United Methodist Church elects its first LGBT Bishop

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United Methodist Church elects its first LGBT Bishop

July 20, 2016 -

At its quadrennial General Conference in May, the United Methodist Church decided not to rule on the issue of full inclusion for openly practicing LGBT members. By instead opting to create a committee that would spend the next two years looking into the subject, it achieved the rare goal of uniting most of its membership. Unfortunately, that unity was founded upon mutual disappointment in the lack of a decision rather than any sense of agreement on what that decision should be. In the wake of that indecisiveness, two US jurisdictions nominated three openly practicing LGBT candidates for election as bishops. Rev. Karen Oliveto, one of the three, was selected by the California-Nevada group last Saturday and became the first such bishop in the denomination’s history.

The reaction has been predictably divided. Rev. Rob Renfroe, president of the denomination’s self-described “orthodox” and “evangelical” movement, Good News, stated that “If the Western Jurisdiction wanted to push the church to the brink of schism, they could not have found a more certain way of doing so.” On the other end of the ideological spectrum, Matt Berryman, the executive director of the Reconciling Ministries Network, celebrated Oliveto’s election as “an historic moment in the movement of [LGBTQ] persons for spiritual and civil equality, both in the church and the public square.”

For her part, Oliveto, who has been married to partner Robin Ridenour for two years, simply hopes that her selection can help the committee better understand the need to rule on the subject while also opening the door for other LGBT individuals to feel like they have a place in God’s kingdom. As she noted, “I think my election has helped the church realize that no child of God should be left behind.”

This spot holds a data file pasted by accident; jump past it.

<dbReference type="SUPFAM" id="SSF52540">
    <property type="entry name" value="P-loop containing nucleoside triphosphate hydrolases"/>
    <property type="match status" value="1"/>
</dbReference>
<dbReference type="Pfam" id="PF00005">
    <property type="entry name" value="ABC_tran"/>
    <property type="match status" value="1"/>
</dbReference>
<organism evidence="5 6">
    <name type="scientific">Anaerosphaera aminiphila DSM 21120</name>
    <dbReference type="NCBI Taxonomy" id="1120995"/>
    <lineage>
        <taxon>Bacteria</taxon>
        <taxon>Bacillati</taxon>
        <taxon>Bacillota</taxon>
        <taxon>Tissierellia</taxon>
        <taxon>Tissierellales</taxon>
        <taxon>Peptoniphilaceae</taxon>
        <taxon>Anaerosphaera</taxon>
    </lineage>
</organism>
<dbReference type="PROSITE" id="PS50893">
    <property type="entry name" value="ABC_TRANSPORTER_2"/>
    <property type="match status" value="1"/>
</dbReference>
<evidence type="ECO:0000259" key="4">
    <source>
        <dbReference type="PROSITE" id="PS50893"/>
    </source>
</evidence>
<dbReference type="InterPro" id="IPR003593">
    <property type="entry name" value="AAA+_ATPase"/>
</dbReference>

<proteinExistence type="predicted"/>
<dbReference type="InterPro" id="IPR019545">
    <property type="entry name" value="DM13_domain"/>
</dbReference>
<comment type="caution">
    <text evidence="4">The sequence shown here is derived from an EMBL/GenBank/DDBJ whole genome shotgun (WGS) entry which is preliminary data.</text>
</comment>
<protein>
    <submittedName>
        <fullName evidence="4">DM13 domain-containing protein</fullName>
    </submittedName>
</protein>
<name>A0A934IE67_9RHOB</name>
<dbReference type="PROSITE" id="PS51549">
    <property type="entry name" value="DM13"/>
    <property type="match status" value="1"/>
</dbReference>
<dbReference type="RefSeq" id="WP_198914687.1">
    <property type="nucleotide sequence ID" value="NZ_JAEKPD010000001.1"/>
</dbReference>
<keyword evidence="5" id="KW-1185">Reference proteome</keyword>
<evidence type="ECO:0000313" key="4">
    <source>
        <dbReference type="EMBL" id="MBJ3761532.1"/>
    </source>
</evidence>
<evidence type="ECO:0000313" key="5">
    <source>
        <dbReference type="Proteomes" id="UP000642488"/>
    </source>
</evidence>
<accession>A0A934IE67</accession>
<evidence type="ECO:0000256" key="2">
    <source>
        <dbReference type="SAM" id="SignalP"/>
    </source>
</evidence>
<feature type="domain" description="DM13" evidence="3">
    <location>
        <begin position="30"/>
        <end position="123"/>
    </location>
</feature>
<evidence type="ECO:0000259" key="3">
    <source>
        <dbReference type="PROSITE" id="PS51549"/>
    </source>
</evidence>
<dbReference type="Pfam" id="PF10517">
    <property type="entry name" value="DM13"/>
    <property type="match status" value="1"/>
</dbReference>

That sentiment is both noble and biblical, even if the context in which it was uttered is less so. Scripture is clear that engaging in a homosexual lifestyle is outside of God’s will, even if we might wish that it was otherwise. And while it is not an unpardonable sin by any means—and no worse than those who engage in heterosexual sex outside of marriage— it is a sin nonetheless.

Could God redeem the election of Bishop Oliveto to help bring people to himself? Absolutely, but note that such redemption implies that God is bringing good from a decision or circumstance that was originally outside of his will. If Oliveto’s status as a bishop helps other LGBT people feel more welcome in the church and come to a saving knowledge of Christ, that outcome will not justify or make right a lifestyle that God’s word rejects (Romans 1:26–27, 32).

In such circumstances, it can be tempting to take an “ends justify the means” mentality and overlook Scripture’s prohibitions in light of the good that might come from doing so. However, the wrong thing done for the right reasons is still inherently wrong. Those who either affirm or accept the homosexual lifestyle as permissible do so in opposition to God’s word and, ultimately, to the harm of those they are simply trying to lift up. While it may sound paternalistic to say that we know what’s best for those who struggle with a homosexual orientation—and note that it is not the orientation but the action that Scripture condemns— it is the most loving thing that we could do so long as it is done with God’s grace and the full knowledge that we are just as sinful, even if in a different way.

Oliveto’s election ultimately boils down to an individual who has accepted her sin as permissible and thus lost part of her ability to be used by the Father. There is no doubt that God can still do wonderful things through her ministry, but not to the same degree as if she was committed to following his commands in every part of her life. However, lest we forget that acting on a homosexual orientation is but one of many sins the Bible condemns, all Christians who have given up the fight against their sin are similarly limited in their usefulness to the kingdom. God can still use us to accomplish his will, but that usefulness will always be less than he intends until we remember the standard to which we are called (Matthew 5:48). So how useful can you be to the kingdom today?

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